"It is an enterprise device," said Hoffman. "There is clearly a gaming potential there but they don’t want to put this out there as an Xbox extension, because then nobody will say, yes, we can use this in our conferences, in our warehouses, in our hospitals. It’s wise to limit gaming early on."
Hoffman says he saw "a revolution coming" when on the team within Microsoft, which motivated him to start a new business. "I had the unfair advantage of being an insider, and had enough startup experience to be bold enough. I had to do it."
Object Theory is currently focusing mainly on Virtual Design and Construction. "We have a client in the architecture and construction space," says Hoffman. "We’re focusing mainly on Virtual Design and Construction (VDC). We learned that the designs the engineers made aren’t the ones the construction team uses, they make their own derived from them, with a lot more detail. There are a lot of error prone steps, and errors are very costly. The HoloLens makes it easy to have a conversation around something that’s three dimensional.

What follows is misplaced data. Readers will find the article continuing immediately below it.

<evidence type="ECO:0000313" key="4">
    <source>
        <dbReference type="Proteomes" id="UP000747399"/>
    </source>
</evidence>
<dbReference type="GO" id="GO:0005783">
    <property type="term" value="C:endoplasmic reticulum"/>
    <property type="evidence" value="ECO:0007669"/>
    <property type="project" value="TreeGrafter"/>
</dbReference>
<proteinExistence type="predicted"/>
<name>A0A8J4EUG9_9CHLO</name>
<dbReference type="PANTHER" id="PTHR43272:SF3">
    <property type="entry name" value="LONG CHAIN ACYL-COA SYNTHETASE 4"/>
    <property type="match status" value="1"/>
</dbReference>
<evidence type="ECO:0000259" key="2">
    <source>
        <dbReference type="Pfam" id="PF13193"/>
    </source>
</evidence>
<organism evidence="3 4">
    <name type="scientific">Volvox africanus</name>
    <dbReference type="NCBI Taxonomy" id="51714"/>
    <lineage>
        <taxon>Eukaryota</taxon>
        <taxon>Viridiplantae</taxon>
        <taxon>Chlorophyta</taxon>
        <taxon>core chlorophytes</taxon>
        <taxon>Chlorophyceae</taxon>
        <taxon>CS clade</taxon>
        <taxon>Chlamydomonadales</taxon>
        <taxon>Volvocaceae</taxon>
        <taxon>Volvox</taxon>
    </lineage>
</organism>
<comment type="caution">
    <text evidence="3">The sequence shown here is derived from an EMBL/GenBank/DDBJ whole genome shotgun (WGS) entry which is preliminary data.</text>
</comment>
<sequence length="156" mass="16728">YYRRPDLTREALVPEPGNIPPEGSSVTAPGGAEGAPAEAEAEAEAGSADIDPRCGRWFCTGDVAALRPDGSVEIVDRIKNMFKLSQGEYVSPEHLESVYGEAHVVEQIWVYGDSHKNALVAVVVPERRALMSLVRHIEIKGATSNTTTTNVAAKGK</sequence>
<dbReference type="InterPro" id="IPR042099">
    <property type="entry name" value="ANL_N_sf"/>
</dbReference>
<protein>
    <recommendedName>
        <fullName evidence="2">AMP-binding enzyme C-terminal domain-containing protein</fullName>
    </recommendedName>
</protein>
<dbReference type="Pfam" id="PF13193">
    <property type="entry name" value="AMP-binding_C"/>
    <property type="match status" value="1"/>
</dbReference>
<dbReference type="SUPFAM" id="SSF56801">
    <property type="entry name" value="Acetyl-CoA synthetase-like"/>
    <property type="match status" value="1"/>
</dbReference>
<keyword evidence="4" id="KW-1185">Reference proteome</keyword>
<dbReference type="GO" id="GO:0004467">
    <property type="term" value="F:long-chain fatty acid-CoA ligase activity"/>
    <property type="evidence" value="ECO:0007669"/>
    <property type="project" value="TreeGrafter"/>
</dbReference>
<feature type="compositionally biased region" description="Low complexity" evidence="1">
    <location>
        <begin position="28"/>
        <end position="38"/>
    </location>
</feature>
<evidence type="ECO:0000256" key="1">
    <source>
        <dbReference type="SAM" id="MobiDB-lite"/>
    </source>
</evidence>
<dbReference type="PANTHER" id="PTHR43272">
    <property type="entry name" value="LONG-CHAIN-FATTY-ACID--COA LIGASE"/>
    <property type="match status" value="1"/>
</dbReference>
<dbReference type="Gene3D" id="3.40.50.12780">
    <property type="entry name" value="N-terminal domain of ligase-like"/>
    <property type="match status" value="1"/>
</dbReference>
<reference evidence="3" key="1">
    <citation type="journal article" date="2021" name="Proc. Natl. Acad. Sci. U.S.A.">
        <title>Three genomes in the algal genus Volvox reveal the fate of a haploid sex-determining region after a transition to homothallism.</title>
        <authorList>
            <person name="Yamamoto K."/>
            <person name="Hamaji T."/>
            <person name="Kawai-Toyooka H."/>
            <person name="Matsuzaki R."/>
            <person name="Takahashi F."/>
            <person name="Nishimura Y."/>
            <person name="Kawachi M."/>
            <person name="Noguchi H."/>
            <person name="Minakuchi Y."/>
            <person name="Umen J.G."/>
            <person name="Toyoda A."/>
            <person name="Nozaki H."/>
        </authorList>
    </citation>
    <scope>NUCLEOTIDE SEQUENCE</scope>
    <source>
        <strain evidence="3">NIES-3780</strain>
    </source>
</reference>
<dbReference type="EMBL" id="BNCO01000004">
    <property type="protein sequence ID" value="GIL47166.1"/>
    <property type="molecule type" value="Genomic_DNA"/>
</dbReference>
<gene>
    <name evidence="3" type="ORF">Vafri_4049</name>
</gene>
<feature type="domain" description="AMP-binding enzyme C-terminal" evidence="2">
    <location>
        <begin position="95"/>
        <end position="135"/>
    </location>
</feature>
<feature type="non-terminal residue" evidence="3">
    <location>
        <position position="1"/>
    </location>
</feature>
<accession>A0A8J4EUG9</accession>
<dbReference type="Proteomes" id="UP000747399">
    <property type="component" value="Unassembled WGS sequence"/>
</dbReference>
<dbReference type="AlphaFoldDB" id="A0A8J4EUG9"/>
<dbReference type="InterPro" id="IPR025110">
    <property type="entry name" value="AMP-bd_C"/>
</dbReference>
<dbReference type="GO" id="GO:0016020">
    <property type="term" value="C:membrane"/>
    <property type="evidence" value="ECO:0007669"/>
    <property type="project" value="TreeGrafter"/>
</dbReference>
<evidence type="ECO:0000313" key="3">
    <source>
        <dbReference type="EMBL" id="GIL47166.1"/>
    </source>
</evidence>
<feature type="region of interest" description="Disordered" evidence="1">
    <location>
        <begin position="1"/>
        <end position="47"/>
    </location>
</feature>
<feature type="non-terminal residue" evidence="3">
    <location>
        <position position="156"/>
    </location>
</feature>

Microsoft HoloLens is for enterprises, not for gaming
Posted on Monday, Apr 11 2016 @ 12:26 CEST by Thomas De Maesschalck
The Register spoke with Michael Hoffman, the former principal engineering lead at Microsoft's HoloLens project. Hoffman says he sees a lot of potential for the HoloLens, which is why he left Microsoft to create Object Theory, a startup founded in 2015 to develop HoloLens apps. Hoffman stressed that Microsoft is designing the HoloLens as an enterprise device, it has a lot of gaming potential but the software giant doesn't want to put it out as an extension for the Xbox in order not to limit the enterprise applications: